Getting Patients to Open Up

While our world revolves around dentistry, it often occupies a very small space in our patient’s lives. Just like you, your patients struggle with life issues every day – and most of them have nothing to do with dentistry. But how do you know whether the cause of their distress is something related to dentistry or something else?

In this blog I will address the moment in which your patient is giving signals that they are upset and how you might respond. Earning your patient’s trust and allowing them the opportunity to express themselves will bring you one step closer to developing a successful relationship…

There are times when you get a sense a person is struggling with something. Their posture, actions and comments give you a clue that something isn’t quite right. He might hang his head, furrow his brow, breath deeply, look anxious, sweat, or make comments under his breath. Does this sound familiar? Oftentimes when witnessing people in this state, you might become uncomfortable. While you might readily address it with a child or spouse, you might be reluctant to raise it with people you don’t know very well.

If you find yourself observing patients who are anxious, or struggling, or angry, or conflicted or confused, you might be inclined to let those moments pass by without addressing them. It takes you outside your comfort zone. You may feel like you are “prying”. You might not feel like you have time to devote to the conversation. Then there are times when you just don’t want to go down that path. Whatever the reason, if you let the moment pass, you miss great opportunities. If you don’t pursue what is going on for a patient, you are missing valuable information that could help you become more effective with him or her. The reason may have nothing to do with the practice or what she hopes you can help her with but the more you know, the less you will make it up and get it wrong.

Team members tell me they don’t quite know how to initiate the conversation and this becomes the reason they let the moment pass. So here are some tools that will help you develop the skills and confidence to begin the conversation and provide you with more valuable insight.

The FIRST STEP is to learn to look for the nonverbal signs. Take a moment and think about all of the visual clues you see when people are upset, agitated, angry, impatient or confused. Write them down.

You likely listed furrowed eyebrows, slumped posture, agitated movement, making quick or strong gestures. Now, think about the audible cues you might hear and write those down. Did you list sighing or breathing hard, the tone in their voice, mumbling or talking under his or her breath? The more you think about this and write the signs down, the more likely you will be able to identify them when they occur. The important thing is to notice these signs when they happen so you can become aware of your patient’s emotional state. Some people use these physical and audible cues to tell others they are struggling, hoping they will ask what is going on. Others are unaware they are sending these subtle messages.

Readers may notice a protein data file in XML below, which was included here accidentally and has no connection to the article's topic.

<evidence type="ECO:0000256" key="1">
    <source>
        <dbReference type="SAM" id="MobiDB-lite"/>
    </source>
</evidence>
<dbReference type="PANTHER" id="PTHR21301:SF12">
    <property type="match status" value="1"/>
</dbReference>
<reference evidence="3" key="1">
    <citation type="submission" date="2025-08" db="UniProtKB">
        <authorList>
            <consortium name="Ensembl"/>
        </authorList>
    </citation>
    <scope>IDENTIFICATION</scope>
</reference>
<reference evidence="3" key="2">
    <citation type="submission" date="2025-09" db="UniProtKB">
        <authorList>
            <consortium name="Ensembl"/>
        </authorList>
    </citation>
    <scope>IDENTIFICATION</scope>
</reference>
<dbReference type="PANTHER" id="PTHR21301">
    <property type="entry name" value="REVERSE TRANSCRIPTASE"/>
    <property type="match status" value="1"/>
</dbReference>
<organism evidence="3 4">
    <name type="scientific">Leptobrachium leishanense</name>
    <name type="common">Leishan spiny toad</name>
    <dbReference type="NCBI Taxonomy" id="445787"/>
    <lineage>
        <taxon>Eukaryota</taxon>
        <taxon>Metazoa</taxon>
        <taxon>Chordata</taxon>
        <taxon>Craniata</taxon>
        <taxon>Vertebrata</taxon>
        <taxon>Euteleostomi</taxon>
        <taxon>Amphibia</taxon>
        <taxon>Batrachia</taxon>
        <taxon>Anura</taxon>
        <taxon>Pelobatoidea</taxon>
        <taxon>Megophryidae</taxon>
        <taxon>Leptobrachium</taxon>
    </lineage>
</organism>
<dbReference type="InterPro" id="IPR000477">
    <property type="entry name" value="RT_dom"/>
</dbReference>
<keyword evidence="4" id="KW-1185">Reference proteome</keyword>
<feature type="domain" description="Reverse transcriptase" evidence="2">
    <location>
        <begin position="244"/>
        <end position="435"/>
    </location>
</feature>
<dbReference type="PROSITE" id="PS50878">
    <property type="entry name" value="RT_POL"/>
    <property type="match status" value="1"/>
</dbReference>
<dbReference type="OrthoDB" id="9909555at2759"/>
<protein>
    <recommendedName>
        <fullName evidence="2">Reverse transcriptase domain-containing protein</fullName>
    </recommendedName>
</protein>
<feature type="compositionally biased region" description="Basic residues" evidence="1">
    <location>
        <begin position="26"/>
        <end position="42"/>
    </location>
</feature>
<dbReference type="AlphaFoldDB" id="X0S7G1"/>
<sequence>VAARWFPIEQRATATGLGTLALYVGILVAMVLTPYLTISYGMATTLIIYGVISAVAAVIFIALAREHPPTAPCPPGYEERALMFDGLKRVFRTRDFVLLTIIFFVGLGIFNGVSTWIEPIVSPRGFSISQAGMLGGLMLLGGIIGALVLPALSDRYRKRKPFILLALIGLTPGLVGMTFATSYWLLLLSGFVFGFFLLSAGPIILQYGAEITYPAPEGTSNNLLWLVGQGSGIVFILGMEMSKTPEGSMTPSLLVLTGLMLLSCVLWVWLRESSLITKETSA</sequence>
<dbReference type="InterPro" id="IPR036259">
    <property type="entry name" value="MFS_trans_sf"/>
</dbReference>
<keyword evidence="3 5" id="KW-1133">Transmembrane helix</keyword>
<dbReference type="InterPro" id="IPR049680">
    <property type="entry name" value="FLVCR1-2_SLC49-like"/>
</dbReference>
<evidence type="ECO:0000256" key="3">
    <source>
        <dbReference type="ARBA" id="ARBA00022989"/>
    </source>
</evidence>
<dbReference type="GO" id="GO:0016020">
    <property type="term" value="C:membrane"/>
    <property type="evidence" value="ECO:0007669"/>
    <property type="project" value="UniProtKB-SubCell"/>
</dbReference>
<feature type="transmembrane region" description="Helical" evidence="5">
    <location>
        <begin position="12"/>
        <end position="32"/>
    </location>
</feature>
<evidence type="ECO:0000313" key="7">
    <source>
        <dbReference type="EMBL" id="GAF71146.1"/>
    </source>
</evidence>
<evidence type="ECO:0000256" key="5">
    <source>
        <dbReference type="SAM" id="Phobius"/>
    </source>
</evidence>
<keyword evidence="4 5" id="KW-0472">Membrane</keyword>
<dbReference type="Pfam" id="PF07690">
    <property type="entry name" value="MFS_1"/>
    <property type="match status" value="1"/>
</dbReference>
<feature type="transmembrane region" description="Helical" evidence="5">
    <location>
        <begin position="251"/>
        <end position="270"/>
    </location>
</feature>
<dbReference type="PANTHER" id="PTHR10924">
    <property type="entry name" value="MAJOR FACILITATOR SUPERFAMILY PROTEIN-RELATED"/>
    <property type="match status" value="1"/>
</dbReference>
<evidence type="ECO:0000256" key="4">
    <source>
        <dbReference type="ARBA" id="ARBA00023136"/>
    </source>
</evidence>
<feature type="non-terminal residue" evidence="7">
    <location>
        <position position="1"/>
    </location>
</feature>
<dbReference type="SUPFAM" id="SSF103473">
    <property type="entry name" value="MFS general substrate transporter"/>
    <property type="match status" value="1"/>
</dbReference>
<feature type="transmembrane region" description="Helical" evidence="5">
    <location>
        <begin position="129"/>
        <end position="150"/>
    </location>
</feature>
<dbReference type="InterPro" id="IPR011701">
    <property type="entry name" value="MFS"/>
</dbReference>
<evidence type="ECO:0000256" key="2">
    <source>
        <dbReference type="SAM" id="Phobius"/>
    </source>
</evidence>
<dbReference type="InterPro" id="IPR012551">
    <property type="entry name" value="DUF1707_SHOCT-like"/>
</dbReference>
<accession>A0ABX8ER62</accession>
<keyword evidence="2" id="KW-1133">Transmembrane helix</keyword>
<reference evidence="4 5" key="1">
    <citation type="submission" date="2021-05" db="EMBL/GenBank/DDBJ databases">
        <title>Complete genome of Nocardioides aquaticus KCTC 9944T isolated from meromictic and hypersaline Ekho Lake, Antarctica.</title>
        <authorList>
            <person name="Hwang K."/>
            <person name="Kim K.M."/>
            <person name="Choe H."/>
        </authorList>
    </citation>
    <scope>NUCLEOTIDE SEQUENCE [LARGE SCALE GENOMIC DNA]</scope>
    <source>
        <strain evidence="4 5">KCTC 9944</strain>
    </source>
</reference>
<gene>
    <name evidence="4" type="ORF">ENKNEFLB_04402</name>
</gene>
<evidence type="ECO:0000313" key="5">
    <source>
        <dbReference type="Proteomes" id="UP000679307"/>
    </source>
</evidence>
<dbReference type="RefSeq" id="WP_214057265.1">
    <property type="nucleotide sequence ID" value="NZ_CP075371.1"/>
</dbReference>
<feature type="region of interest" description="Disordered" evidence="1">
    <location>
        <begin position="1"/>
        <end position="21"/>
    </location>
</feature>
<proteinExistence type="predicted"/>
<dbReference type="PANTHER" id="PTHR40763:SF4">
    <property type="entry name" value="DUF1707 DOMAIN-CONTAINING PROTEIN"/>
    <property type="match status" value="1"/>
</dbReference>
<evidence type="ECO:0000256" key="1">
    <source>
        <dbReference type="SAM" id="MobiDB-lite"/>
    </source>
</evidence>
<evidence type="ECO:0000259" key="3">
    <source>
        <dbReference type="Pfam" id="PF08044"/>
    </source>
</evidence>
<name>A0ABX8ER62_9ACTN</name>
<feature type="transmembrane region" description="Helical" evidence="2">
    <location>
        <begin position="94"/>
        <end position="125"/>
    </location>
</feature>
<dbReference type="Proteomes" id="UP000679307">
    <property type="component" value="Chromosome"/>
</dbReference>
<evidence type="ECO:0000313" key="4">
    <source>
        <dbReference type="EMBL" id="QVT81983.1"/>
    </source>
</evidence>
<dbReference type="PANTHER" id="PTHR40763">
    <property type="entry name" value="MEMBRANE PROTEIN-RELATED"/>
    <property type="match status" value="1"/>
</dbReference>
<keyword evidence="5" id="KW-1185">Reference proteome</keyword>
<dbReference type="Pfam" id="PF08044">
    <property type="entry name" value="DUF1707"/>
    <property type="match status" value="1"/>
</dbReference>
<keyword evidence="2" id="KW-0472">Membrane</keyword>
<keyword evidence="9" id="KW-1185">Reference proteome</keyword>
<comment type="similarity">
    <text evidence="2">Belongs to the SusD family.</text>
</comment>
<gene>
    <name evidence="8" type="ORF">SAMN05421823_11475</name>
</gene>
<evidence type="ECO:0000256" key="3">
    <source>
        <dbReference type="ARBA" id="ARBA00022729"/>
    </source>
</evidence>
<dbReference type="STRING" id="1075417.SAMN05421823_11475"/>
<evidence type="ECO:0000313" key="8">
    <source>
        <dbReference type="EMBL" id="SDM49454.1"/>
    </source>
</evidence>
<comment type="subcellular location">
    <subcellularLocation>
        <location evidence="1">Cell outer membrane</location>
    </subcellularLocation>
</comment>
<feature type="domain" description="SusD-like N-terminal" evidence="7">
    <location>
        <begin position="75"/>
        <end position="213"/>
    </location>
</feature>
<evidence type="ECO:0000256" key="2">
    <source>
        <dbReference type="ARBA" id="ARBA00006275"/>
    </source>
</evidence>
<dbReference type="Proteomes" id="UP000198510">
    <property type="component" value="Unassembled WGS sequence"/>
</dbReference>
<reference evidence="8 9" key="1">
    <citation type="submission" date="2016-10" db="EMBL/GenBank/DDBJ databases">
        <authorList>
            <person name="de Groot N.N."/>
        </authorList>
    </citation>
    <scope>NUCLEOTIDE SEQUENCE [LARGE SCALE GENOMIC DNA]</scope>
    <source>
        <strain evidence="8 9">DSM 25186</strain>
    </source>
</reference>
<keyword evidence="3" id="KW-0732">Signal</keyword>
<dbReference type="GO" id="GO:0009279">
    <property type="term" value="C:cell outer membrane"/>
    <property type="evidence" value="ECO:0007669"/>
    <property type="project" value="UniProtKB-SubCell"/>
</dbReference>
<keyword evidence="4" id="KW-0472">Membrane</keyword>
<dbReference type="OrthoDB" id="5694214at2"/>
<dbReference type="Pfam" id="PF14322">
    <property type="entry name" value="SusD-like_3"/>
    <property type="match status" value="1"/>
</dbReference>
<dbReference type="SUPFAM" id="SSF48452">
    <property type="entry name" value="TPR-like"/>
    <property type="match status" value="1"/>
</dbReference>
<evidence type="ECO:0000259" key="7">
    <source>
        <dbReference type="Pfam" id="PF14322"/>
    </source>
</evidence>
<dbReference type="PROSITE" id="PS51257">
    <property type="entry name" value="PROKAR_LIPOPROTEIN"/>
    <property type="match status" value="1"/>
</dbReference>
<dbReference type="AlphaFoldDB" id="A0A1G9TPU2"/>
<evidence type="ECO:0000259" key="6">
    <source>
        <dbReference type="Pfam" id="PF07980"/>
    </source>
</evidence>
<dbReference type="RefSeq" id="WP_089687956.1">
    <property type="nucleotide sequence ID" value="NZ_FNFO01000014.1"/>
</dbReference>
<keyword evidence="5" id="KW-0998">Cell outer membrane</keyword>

Once you recognize the signs, STEP TWO is to speak to the obvious. Make an observation about their behavior or body language in a non-judgmental way. Something as simple as, “Becky, I couldn’t help but notice that you seem a bit upset today”, or “Bob, you appear a little agitated” is enough. Spend some time coming up with phrases that can speak to the obvious and are observations of what you might see while not being judgmental.

The THIRD STEP is to follow up your observation comment with an invitation to discuss it. Depending on the circumstance, you might say something similar to, “Care to talk about it?”, or “Anything I can do?”, or “I hope we didn’t do something to upset you”. Make the words your own but the focus is to invite them to share with you how they are feeling.

Once you observe, acknowledge and invite, BE QUIET AND LISTEN.  This is where the magic can happen. You will be amazed at what you might hear simply by offering an opportunity without judgement or coercion.

If the person chooses to share how he is feeling, be prepared to fully commit to this and allow the person to get whatever it is off his chest. If he denies there is a problem or declines the offer, let him know you are available if he changes his mind. A simple, “OK. Let me know if I can help” is sufficient. Remember, a level of trust needs to be built for anyone to share their thoughts and feelings with someone else. For some, it takes much longer to get to that point and when you honor that, people will come one step closer to feeling that trust.

It is important to understand that you can not be their therapist and there is a point in which you must establish a boundary and disengage. The focus should be on determining if a person is, in fact, upset, angry, nervous, annoyed and if so, finding out why. If the source of the problem is you or the practice, you have an opportunity and a responsibility to work alongside the patient to resolve it.  If the issue has no relationship to the work you are doing together, acknowledge their feelings, thank them for sharing and move on.

It is natural to feel a little uncomfortable addressing a person’s emotional state but until you acknowledge it and offer to listen, you will not know what it is about. If left unaddressed, it may become a road block between you and your patient. The more you know, the more likely you can come closer to helping your patient and the more successful the practice will become. Find out more here: